They feature what is commonly known as "The Confederate Flag," a symbol of the Confederate States of America, although Wikipedia points out that that particular design was never an official flag of the short-lived nation. Highly unlikely that anybody here knows what that flag is, or what it represents, but it's still troublesome all the same. I don't think it should fly over government offices, and I don't think it should be in the hands of Korean middle school students. Wikipedia has a little more:
The display of the Confederate flag remains a highly controversial and emotional topic, generally because of disagreement over the nature of its symbolism. Opponents of the Confederate flag see it as an overt symbol of racism, both for the history of racial slavery in the United States, and the establishment of Jim Crow laws by Southern states following the end of Reconstruction in late 1870s, enforcing racial segregation within state borders for nearly a century until the Civil Rights Movement.
. . .
White southerners often see the flag as merely a symbol of southern culture, a "country music flag" without any political or racial connotation. An example of this would be the Bocephus Rebel Flag often sold at concerts performed by country music star Hank Williams, Jr., and southern rock band Lynyrd Skynyrd. For some, the flag represents only a past era of southern sovereignty. Some historical societies such as the Sons of Confederate Veterans and the United Daughters of the Confederacy also use the flag as part of their symbols. Also rockabilly fans hold the Confederate flag as their emblem. The flag has also been used as a symbol of generalized working-class masculinity, suggesting rowdy rebelliousness, and detached from any intended historical, Southern regional, or racial significance, although almost always in a white context, such as construction workers in Montreal.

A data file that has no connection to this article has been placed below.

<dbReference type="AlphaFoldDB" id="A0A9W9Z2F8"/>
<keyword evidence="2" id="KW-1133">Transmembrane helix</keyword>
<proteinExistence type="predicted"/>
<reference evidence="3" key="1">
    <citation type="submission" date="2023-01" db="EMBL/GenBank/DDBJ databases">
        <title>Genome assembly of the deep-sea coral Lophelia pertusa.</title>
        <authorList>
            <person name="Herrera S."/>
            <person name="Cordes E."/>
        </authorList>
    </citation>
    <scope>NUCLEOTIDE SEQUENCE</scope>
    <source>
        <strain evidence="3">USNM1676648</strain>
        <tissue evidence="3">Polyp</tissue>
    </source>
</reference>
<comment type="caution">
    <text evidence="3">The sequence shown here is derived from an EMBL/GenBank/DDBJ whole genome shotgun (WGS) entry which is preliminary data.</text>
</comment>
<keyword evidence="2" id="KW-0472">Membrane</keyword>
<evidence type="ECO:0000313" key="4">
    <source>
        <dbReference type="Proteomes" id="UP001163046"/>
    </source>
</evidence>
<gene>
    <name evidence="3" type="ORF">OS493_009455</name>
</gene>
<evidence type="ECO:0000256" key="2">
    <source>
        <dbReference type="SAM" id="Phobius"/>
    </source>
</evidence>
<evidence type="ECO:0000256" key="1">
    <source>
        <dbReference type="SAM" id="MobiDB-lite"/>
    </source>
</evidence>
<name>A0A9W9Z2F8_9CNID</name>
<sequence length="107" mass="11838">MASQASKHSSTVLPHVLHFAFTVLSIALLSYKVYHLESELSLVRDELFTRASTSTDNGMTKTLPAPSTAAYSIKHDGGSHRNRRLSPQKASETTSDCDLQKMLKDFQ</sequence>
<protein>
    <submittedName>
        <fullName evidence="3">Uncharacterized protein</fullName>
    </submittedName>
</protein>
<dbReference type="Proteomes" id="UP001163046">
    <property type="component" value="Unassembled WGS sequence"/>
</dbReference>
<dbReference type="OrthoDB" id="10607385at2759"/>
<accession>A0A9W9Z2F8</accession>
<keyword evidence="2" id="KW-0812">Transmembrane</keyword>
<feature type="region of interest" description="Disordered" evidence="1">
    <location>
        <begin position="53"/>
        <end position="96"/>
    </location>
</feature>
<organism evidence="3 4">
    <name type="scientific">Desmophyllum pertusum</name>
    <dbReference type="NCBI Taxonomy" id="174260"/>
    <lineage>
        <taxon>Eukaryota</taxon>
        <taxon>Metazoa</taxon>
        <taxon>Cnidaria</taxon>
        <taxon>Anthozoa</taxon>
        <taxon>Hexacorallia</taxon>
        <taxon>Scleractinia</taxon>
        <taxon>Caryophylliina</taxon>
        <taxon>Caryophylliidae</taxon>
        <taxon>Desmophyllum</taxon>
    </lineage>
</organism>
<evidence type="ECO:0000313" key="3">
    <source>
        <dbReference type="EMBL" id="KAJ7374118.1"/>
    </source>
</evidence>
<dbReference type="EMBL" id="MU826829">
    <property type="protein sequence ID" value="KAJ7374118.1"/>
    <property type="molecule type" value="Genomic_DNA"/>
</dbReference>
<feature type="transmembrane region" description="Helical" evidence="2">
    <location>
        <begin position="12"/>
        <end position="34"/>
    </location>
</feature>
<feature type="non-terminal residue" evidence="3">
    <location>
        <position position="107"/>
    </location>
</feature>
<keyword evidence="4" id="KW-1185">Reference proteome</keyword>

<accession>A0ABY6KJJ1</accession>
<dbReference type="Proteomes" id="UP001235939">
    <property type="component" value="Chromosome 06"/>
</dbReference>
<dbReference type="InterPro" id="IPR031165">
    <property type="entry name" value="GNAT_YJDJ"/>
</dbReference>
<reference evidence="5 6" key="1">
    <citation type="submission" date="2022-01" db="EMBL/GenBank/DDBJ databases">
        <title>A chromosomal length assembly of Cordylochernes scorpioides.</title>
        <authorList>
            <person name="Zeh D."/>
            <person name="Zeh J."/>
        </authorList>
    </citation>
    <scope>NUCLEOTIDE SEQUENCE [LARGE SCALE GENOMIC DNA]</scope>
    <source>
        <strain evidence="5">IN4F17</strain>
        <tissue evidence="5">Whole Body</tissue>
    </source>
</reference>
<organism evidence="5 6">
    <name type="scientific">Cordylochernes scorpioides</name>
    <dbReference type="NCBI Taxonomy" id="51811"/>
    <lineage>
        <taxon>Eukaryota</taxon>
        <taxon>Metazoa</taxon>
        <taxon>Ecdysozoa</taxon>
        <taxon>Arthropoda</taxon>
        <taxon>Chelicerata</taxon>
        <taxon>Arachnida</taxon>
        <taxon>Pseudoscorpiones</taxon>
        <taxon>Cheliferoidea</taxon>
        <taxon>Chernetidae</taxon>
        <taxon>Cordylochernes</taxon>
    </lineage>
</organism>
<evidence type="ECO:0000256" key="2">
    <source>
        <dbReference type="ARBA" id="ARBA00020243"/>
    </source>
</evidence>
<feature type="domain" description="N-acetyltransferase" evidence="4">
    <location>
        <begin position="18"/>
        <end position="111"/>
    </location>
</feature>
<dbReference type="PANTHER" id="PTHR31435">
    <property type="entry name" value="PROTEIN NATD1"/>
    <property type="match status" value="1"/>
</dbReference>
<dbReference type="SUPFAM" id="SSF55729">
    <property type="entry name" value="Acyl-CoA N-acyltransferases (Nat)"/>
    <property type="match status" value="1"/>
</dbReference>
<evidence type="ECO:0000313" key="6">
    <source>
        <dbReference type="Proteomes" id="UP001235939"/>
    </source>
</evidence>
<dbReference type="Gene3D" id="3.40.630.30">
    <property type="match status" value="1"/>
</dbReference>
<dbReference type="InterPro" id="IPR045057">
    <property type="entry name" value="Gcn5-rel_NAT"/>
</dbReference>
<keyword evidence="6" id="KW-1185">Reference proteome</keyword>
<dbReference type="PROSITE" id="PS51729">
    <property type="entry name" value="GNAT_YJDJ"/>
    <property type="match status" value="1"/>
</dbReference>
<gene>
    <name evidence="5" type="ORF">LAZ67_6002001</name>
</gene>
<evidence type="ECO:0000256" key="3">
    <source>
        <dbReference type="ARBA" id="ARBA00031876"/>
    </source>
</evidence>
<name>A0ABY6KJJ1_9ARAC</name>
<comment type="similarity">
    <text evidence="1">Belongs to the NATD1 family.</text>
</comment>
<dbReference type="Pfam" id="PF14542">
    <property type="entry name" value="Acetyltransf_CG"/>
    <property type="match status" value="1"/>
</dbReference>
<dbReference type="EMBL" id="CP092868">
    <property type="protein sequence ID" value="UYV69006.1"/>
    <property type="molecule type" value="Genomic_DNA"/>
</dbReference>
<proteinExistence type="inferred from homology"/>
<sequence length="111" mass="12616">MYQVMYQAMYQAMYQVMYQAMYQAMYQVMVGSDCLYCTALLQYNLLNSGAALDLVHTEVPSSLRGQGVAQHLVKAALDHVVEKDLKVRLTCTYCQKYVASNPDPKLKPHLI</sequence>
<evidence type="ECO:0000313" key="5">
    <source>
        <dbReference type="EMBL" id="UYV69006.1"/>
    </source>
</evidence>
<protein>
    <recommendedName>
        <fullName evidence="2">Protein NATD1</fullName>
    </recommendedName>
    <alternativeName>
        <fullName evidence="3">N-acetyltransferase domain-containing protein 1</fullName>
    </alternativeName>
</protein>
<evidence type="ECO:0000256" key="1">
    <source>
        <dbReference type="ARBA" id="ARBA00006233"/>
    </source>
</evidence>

As a result of these varying perceptions, there have been a number of political controversies surrounding the use of the Confederate flag in Southern state flags, at sporting events, at Southern universities, and on public buildings. According to Civil War historian and native Southerner Shelby Foote, the flag traditionally represented the South's resistance to Northern political dominance; it became racially charged during the Civil Rights Movement of the 1950s and 1960s, when fighting against desegregation suddenly became the focal point of that resistance.
The bags say "Icekeki," which I thnk is a clothing line, and must be available at a bunch of different stores, because I don't think bags from a little out-of-the-way boutique in Suncheon would turn up in other cities like Gwangju.